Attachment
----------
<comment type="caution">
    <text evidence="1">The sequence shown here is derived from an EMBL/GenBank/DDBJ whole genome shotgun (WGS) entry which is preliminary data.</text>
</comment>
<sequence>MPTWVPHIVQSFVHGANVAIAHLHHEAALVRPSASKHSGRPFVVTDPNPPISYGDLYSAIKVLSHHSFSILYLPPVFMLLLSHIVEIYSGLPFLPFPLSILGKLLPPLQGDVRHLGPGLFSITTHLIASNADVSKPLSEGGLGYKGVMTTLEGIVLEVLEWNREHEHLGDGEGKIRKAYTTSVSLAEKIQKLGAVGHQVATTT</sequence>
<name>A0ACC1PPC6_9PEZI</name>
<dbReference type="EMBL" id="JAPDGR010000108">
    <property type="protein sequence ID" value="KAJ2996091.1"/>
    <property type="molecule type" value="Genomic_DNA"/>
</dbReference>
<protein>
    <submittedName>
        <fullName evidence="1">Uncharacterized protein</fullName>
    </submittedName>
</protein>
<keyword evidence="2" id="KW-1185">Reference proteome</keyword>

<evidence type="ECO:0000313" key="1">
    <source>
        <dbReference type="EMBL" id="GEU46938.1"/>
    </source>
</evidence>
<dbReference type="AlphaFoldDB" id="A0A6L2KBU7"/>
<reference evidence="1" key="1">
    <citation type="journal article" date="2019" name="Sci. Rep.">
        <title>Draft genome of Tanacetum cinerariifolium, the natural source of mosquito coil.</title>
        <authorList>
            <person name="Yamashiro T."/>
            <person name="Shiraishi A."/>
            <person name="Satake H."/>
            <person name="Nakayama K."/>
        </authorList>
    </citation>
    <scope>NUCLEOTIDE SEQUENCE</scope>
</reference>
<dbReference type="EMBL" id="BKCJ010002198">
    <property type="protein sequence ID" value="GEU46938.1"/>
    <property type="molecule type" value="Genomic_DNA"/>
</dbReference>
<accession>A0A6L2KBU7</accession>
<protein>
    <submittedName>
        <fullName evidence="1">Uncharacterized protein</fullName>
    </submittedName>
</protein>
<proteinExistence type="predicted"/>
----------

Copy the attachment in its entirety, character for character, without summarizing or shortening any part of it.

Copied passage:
<comment type="caution">
    <text evidence="1">The sequence shown here is derived from an EMBL/GenBank/DDBJ whole genome shotgun (WGS) entry which is preliminary data.</text>
</comment>
<sequence>MPTWVPHIVQSFVHGANVAIAHLHHEAALVRPSASKHSGRPFVVTDPNPPISYGDLYSAIKVLSHHSFSILYLPPVFMLLLSHIVEIYSGLPFLPFPLSILGKLLPPLQGDVRHLGPGLFSITTHLIASNADVSKPLSEGGLGYKGVMTTLEGIVLEVLEWNREHEHLGDGEGKIRKAYTTSVSLAEKIQKLGAVGHQVATTT</sequence>
<name>A0ACC1PPC6_9PEZI</name>
<dbReference type="EMBL" id="JAPDGR010000108">
    <property type="protein sequence ID" value="KAJ2996091.1"/>
    <property type="molecule type" value="Genomic_DNA"/>
</dbReference>
<protein>
    <submittedName>
        <fullName evidence="1">Uncharacterized protein</fullName>
    </submittedName>
</protein>
<keyword evidence="2" id="KW-1185">Reference proteome</keyword>

<evidence type="ECO:0000313" key="1">
    <source>
        <dbReference type="EMBL" id="GEU46938.1"/>
    </source>
</evidence>
<dbReference type="AlphaFoldDB" id="A0A6L2KBU7"/>
<reference evidence="1" key="1">
    <citation type="journal article" date="2019" name="Sci. Rep.">
        <title>Draft genome of Tanacetum cinerariifolium, the natural source of mosquito coil.</title>
        <authorList>
            <person name="Yamashiro T."/>
            <person name="Shiraishi A."/>
            <person name="Satake H."/>
            <person name="Nakayama K."/>
        </authorList>
    </citation>
    <scope>NUCLEOTIDE SEQUENCE</scope>
</reference>
<dbReference type="EMBL" id="BKCJ010002198">
    <property type="protein sequence ID" value="GEU46938.1"/>
    <property type="molecule type" value="Genomic_DNA"/>
</dbReference>
<accession>A0A6L2KBU7</accession>
<protein>
    <submittedName>
        <fullName evidence="1">Uncharacterized protein</fullName>
    </submittedName>
</protein>
<proteinExistence type="predicted"/>